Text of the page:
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Animal Cognition

, Volume 18, Issue 6, pp 1373–1377 | Cite as

Nest sanitation elicits egg discrimination in cuckoo hosts

  • Canchao Yang
  • Min Chen
  • Longwu Wang
  • Wei Liang
  • Anders Pape Møller
Short Communication

Abstract

Nest sanitation is a nearly universal behavior in birds, while egg discrimination is a more specific adaptation that has evolved to counter brood parasitism. These two behaviors are closely related with nest sanitation being the ancestral behavior, and it has been hypothesized to constitute a preadaptation for egg discrimination. However, previous studies found little evidence to support this hypothesis. Here, we conducted an empirical test of the association between nest sanitation and egg discrimination in the barn swallow (Hirundo rustica) by inserting a single non-mimetic model egg or a non-mimetic model egg plus half a peanut shell into host nests. Compared to the rejection rate of single model eggs, barn swallows significantly increased egg rejection frequency if a half peanut shell was simultaneously introduced. Our result for the first time shows the impact of nest sanitation on egg discrimination and demonstrates that nest sanitation can elicit egg discrimination in hosts of brood parasites. This study provided evidence for nest sanitation being a preadaptation to egg discrimination by facilitating egg rejection, thereby significantly advancing our understanding of avian cognition of foreign objects. Furthermore, we suggest that egg discrimination behavior in many accepters and intermediate rejecters may be lost or diluted. Such egg discrimination can be elicited and restored after nest sanitation, implying a sensitive and rapid phenotypic response to increased risk of parasitism. Our study offers a novel perspective for investigating the role of so-called intermediate rejecter individuals or species in the long-term coevolutionary cycle between brood parasites and their hosts.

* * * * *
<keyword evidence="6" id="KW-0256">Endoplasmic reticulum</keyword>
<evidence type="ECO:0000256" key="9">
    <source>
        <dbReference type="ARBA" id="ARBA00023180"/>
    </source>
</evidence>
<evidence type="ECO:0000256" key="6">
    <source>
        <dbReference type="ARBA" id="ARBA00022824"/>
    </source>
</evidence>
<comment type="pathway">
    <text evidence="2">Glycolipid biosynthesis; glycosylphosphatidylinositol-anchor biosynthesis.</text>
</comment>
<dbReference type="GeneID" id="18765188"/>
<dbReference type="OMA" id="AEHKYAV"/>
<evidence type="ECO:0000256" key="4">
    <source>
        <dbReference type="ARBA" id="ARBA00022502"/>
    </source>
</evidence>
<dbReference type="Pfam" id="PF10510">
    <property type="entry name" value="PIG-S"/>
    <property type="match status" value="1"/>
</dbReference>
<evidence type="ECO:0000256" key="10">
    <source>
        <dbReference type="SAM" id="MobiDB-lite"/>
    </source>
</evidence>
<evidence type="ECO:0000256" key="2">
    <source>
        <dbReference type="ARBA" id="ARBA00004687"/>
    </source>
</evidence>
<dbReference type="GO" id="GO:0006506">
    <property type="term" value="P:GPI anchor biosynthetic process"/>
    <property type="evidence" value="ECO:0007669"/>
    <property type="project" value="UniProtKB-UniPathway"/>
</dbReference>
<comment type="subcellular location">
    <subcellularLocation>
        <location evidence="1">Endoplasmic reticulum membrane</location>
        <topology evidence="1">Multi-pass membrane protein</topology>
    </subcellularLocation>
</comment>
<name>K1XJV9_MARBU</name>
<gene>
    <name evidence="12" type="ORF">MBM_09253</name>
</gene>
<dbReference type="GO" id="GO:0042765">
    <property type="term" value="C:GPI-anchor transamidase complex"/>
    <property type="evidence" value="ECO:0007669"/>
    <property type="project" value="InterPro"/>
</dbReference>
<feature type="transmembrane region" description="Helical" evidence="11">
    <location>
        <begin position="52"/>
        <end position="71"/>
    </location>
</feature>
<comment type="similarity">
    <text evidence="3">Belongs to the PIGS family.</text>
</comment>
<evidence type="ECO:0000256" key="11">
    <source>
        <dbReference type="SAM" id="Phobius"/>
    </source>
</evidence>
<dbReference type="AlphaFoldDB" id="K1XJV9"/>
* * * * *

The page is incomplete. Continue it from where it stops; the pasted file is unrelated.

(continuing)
Keywords

Egg rejection Evolutionary lag Hirundo rustica Intermediate rejecter Nest cleaning 

Notes

Acknowledgments

We would like to thank Jianhua Ma for assistance with fieldwork and Zhalong National Nature Reserve for their support and help. This work was supported by the National Natural Science Foundation of China (Nos. 31260514 to CY, 31272328 and 31472013 to WL) and Program for New Century Excellent Talents in University (NCET-13-0761 to CY). The authors declare that they have no conflict of interest.

Compliance with Ethical Standards

Ethical standards

The experiments comply with the current laws of China, where they were performed. Fieldwork was carried out under the permission from Zhalong National Nature Reserve.

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Copyright information

© Springer-Verlag Berlin Heidelberg 2015

Authors and Affiliations

  • Canchao Yang
    • 1
  • Min Chen
    • 1
  • Longwu Wang
    • 2
  • Wei Liang
    • 1
  • Anders Pape Møller
    • 3
  1. 1.Ministry of Education Key Laboratory for Tropical Plant and Animal Ecology, College of Life SciencesHainan Normal UniversityHaikou 571158China
  2. 2.College of Life SciencesWuhan UniversityWuhan 430072China
  3. 3.Laboratoire d’Ecologie, Systématique et Evolution, CNRS UMR 8079Université Paris-SudOrsay CedexFrance

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